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3 Simple Ways To Curb Emotional Spending

As a young adult, I had a bad emotional spending habit. Whenever I was sad, bored, or even happy and trying to celebrate an accomplishment, I went clothes shopping as a way to deal with my emotions. 

Studies have shown that the pandemic caused emotional spending to increase sharply. When we were all stuck at home with nothing to do, many people turned to online shopping as a way to relieve their boredom, stress, and anxiety. 

If you developed an emotional spending habit during the pandemic and are struggling to kick it, here are some tips on how to curb impulse shopping. Although I’m not perfect and still emotionally spend sometimes, these three strategies helped me greatly reduce my impulse buying habit, enabling me to meet my financial goals. 

Figure Out What Need You’re Trying to Fill

When I overspend impulsively, I’m usually trying to fill an emotional need. I’m typically sad, bored, or tired and looking for a distraction to make me feel better. Before I make an unplanned purchase, I ask myself, what’s the reason for this spending? Is this item or experience something I really want, or am I trying to fill an unmet emotional need by shopping? 

If I’m trying to cheer myself up or turn a bad day around by shopping, I try to come up with an alternative. Spending isn’t the best way to deal with negative emotions like boredom or exhaustion. Self-care activities like watching a movie, reading a book, taking a nap, or talking to a friend on the phone are usually much more effective at resolving a bad mood than buying something. Not to mention that it’s much cheaper to go for a walk when I’m bored than to give into the temptation to shop online! 

Make It Harder To Impulse Buy

Emotional spending is almost always impulsive. So I’ve put safeguards in place to make it harder for me to buy something on a whim. I don’t save my debit card information to any websites or apps. Having to search for my debit card and manually enter my payment details forces me to slow down and reconsider my purchases. A lot of the time I end up realizing I don’t need whatever it is I’m trying to buy while I’m looking for my wallet.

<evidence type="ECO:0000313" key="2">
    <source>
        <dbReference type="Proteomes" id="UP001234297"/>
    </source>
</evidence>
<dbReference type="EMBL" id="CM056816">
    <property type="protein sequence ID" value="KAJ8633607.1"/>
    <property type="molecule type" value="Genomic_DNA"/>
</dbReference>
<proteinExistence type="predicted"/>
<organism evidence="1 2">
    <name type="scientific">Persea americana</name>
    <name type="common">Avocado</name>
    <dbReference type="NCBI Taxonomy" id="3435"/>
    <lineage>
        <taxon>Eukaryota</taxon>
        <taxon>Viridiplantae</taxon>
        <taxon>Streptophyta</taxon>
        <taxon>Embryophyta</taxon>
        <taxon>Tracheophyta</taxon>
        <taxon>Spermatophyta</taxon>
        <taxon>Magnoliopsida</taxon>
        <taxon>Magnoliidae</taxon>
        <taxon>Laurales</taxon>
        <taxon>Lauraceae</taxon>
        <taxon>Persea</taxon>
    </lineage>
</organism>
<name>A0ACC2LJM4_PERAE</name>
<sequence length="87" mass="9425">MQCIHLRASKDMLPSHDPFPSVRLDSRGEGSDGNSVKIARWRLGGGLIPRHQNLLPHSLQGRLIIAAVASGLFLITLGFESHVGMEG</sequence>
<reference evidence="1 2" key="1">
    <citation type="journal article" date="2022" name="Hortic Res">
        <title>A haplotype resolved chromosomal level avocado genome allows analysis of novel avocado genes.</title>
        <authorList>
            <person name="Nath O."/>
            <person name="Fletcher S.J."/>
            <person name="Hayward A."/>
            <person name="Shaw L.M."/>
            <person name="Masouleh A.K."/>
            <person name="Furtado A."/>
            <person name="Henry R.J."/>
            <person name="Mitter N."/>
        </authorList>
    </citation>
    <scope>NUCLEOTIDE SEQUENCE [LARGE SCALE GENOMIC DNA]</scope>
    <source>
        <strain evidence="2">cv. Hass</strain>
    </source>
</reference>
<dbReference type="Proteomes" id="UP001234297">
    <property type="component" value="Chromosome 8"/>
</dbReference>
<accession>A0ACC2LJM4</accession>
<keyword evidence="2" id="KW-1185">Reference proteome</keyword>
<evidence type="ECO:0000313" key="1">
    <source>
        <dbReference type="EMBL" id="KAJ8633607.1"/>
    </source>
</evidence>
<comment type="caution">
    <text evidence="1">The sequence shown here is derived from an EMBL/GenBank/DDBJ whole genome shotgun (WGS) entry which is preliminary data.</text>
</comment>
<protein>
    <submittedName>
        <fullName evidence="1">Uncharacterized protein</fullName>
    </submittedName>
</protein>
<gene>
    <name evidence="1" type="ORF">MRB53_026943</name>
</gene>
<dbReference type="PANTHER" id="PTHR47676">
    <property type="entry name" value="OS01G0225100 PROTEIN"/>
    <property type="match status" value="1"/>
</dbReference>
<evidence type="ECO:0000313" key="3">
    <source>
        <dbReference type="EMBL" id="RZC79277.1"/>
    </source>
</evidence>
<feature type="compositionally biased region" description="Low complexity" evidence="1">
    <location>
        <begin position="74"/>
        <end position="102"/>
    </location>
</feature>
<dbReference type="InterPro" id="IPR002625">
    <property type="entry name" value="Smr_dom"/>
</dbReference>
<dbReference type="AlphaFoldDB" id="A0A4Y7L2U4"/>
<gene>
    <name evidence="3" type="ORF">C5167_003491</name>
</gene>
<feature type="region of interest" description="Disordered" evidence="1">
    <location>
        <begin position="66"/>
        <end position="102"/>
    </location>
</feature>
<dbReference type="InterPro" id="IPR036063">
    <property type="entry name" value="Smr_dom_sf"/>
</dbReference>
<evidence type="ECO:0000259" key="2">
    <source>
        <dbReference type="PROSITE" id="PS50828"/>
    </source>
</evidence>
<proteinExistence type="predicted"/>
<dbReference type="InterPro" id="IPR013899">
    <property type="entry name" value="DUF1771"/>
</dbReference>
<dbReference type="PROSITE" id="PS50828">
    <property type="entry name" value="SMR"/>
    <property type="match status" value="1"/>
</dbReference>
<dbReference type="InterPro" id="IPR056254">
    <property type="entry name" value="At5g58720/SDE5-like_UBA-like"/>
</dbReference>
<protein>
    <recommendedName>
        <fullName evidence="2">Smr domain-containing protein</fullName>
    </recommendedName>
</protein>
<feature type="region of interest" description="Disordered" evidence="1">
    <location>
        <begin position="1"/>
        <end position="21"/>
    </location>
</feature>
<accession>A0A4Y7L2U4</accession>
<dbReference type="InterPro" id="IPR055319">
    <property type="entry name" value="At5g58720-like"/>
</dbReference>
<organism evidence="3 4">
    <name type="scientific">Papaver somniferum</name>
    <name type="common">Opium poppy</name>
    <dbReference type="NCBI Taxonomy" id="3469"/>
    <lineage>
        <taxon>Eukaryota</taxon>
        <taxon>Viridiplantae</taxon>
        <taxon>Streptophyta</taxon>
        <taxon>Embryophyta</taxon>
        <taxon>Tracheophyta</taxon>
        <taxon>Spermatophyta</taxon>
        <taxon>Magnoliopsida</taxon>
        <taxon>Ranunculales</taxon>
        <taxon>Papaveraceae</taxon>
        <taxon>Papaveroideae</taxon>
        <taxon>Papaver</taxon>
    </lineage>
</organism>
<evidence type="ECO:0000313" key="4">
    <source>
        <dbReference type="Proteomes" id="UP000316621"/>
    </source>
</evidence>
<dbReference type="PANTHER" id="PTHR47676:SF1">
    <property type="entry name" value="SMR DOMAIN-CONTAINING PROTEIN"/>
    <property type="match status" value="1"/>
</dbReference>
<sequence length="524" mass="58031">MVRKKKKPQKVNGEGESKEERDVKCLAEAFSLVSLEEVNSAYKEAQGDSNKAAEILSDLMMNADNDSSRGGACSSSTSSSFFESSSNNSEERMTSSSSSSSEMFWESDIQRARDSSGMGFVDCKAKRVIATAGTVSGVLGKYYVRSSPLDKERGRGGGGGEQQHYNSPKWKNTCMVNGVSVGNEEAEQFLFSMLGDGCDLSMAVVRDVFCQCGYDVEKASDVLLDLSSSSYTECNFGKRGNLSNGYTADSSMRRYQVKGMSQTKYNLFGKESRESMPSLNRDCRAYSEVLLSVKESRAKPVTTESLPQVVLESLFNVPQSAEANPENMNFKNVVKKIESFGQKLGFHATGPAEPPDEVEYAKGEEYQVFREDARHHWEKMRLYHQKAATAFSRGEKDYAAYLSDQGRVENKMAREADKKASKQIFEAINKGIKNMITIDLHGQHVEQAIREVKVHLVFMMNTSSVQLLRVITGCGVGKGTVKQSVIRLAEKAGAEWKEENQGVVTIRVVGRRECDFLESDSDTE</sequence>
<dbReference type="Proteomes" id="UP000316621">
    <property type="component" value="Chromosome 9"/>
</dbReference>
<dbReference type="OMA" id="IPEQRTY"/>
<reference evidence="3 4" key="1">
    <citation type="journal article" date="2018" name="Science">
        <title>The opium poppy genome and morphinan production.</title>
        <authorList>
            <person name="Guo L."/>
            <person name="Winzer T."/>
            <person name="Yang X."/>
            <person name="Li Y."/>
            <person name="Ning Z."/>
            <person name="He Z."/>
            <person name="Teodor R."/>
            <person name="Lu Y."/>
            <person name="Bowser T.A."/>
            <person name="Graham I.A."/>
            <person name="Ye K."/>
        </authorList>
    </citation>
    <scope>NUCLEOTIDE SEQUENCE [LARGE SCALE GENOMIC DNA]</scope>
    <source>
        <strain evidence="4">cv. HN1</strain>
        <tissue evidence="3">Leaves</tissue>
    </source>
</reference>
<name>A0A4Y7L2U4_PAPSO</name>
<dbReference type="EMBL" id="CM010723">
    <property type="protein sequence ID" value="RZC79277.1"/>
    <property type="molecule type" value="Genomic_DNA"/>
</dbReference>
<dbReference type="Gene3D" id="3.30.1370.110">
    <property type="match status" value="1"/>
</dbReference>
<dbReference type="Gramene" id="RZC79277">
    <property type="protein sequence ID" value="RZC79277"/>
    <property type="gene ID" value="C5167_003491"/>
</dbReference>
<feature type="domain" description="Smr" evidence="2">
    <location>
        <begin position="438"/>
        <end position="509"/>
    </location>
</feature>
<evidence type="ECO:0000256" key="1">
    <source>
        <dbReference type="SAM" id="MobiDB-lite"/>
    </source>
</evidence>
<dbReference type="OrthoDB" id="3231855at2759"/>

I also try to stick to a rule that I can’t buy something nonessential until I’ve mulled it over for at least a week. I usually fill up my online shopping cart and let it sit for a while. This cool-down period helps me avoid emotional spending and separate needs from wants. If a purchase is motivated by a passing desire or emotion, I won’t want it as strongly in a week or two. But if I genuinely want or need an item and it fits within my budget, I allow myself to buy it after I’ve thought it over. 

Practice Good Self-Care

It’s hard to exercise willpower and say no to impulse purchases if you’re stressed out and exhausted. When you’re running on empty, you may feel like you need to splurge on new clothes or shoes to reenergize yourself.

That’s why one of the keys to beating emotional spending is to practice good self-care. Taking care of yourself physically and mentally will help ensure that your cup never gets so empty that you seek out a dopamine boost from shopping.

Making time for self-care can be difficult if you have a demanding job, a family, or caretaking responsibilities. But even if you only have twenty or thirty minutes to spare, you can still find ways to destress. When I’m pressed for time, I like to do a quick guided meditation or read a few pages of a book to unwind. You could also try to take a short walk outside, play with a pet, or do a brief yoga routine. 

Since I started squeezing in some “me time” every day, I haven’t been as tempted to treat myself to takeout or shopping trips. I’m less stressed, so it’s easier to make smart, rational financial decisions instead of emotionally spending on impulse. 

What strategies do you use to avoid emotional spending? Share your tips in the comments section below! 

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